What effect are climate change lawsuits having in the USA?

By Tierney Smith

Tomorrow, US youth and climate activisit prepare to rally around five young plaintiffs as they wait to hear if their attempt to get a climate change lawsuit heard has been a success. 

The lawsuit would require the government to put Climate Recovery Plans into place to reduce carbon emissions by at least 6% per year.

This is the rate needed to restore the balance in the atmosphere, according to climate scientists led by NASA’s James Hansen, who has added his support to the suit.

US youth wait to hear whether their court case against the Federal Government will be dismissed (© Chilli Media/Creative Commons)

The youth – supported by Julia Olsen from Our Children’s Trust – filed the case against a Environmental Protection Agency administrator Lisa Jackson and also the heads of Commerce, Interior, Defense, Energy and Agriculture.

The other nine lawsuits were against states – including Alaska, Iowa, New Jersey and Washington.

While many view the case as a publicity stunt, its implications have been big enough to attract some of the country’s major industry leaders, with a motion to intervene last month from the National Association of Manufacturers.

Alec Loorz, founder of iMatter, the group who filed the lawsuits said: “We can’t vote. We can’t afford lobbyists. We can only trust that our leaders will make good decision on our behalf.

“But, when they make decisions like favouring oil company profits over our safety, then we need to hold them accountable.”

VIDEO: Our Children’s Trust mini-documentary examines why Alec Loorz founded iMatter and why he took the government to court over climate change.

TRUST California from Our Children’s Trust on Vimeo.

Ripple effect

The latest lawsuit is not the first to be filed over climate change in the US.

Last year the Supreme Court rejected a lawsuit which saw six states, New York City and a handful of private land trusts take five major power companies and the Tennessee Valley Authority to court for their contributions to climate change.

And the protests keep growing. Research from Deutsche Bank found that lawsuits in the US either directly or indirectly related to climate change almost tripled in 2010 compared to 2009 – jumping from 48 cases to 132.

“It is a very effective campaigning tool and I think a lot of cases are brought without the expectation to win,” Christoph Schwarte, executive director of the Legal Response Initiative said.

The current lawsuit is against heads of federal departments including the EPA's Lisa Jackson (© linh.m.do/Creative Commons)

“Nevertheless it is fairly legitimate and it took years and years of unsuccessful litigation before the first case over asbestos or smoking actually won.”

Schwarte is confident that such cases will be successful one day saying the early cases are the “trail blazers” helping to build up jurisprudence and improve submissions, arguments and scientific evidence.

Proof of this can be found in the number of law firms in the US now offering climate change litigation – seeing it as a potentially large and profitable market.

Currently the issue standing in the way of such successes continues to be attribution and causality, said Schwarte.

“Climate change is a very complex phenomenon where a variety of components contribute to the final outcome and it’s still very difficult to determine how much anthropogenic emissions contribute to overall climate change impacts.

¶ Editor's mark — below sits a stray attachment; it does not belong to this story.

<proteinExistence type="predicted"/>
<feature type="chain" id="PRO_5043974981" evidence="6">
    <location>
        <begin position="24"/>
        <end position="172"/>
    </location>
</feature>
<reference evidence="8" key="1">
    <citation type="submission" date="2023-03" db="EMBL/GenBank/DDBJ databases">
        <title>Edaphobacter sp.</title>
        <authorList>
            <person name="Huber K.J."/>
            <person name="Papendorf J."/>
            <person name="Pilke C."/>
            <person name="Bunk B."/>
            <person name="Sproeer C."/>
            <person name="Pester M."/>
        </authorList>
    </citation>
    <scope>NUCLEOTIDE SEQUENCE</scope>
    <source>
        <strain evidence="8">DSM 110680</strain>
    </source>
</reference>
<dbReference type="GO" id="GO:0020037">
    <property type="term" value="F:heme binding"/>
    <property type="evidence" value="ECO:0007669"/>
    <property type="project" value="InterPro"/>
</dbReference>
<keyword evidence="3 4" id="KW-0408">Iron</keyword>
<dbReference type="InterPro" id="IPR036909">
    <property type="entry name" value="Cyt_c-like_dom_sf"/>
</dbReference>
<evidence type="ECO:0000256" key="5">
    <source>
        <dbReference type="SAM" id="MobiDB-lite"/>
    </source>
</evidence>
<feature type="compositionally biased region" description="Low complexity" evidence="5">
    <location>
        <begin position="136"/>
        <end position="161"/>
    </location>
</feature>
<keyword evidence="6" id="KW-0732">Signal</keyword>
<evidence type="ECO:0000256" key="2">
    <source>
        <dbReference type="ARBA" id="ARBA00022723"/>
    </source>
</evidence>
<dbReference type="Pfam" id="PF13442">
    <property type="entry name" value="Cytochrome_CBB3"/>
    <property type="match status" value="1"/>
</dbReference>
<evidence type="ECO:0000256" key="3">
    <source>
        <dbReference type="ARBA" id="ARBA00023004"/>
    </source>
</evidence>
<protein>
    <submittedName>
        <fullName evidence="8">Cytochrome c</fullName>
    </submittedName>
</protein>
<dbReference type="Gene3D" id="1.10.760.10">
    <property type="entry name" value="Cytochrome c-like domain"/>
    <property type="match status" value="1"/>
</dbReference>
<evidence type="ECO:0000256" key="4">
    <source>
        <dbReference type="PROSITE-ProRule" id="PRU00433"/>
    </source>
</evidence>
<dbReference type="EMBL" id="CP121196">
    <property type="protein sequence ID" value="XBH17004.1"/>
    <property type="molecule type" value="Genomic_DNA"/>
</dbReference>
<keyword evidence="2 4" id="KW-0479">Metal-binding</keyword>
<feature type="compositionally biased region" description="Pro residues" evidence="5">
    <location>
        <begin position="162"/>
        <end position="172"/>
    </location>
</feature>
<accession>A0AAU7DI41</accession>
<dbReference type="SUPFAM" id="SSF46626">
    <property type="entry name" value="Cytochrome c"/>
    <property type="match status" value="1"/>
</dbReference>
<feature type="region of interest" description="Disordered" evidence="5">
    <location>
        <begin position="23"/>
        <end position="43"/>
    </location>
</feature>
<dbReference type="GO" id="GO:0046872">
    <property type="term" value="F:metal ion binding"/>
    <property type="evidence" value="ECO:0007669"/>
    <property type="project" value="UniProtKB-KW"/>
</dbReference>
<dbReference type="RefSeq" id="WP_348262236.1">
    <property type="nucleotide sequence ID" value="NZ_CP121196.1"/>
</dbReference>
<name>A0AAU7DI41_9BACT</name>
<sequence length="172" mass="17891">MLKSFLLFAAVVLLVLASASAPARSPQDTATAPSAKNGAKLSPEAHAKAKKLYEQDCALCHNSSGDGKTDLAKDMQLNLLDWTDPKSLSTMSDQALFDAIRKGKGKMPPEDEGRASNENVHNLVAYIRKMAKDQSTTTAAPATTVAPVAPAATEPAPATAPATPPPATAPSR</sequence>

“But you know the data is getting better and there are scientists who are increasingly able to determine the connection between emissions and impacts and climate modelling is only just beginning so I am hopeful.”

International climate change litagation

Not only are these early cases breaking the way for domestic climate change lawsuits, but many of the communities and countries worst effected by climate change – low lying island states for example – are also contemplating a legal option.

“There seems to be an increasing interest in litigation at both domestic and international levels,” said Joy Hyvarinen, executive director of the Foundation for International Environmental Law and Development (FIELD).

“At international level for example the widely recognised “no harm principle” of international law says that states have a duty to prevent, control and reduce the risk of environmental damage to other states.

Could low lying islands soon be filing lawsuits against industrialised countries? (© Rafael Avila Coya/Creative Commons)

“Vulnerable countries could argue that they are being damaged by big greenhouse gas emitters. In some cases, e.g. low lying countries or island countries in the Pacific this could involve areas or entire countries becoming uninhabitable.”

Hyvarinen says that as the UNFCCC process continues to move slowly more countries could begin to consider their own litigation, although such an action would have its own challenges.

Schwarte agrees saying that for such countries the same problems exist as for individuals but in addition the political implications of countries taking one another to court could be disastrous.

“When you look at potential cases it would probably be a developing country, a small island, a developing state against an industrialised country,” he said.

“And they are often big donor nations so whenever this option is being proactively discussed in the past I think that people who had ideas were reined in by their governments very quickly.

“But I think that maybe in a couple of years when they are no tangible results and small island countries or low-lying island states are seriously at risk then it might well happen.”

So whatever the results of tomorrow’s hearing, the lawsuit by these young citizens in the US will continue to expand the ripple effect of climate litigation around the world, putting pressure on governments and voice concerns over their lack of action.

Read more on: Living | US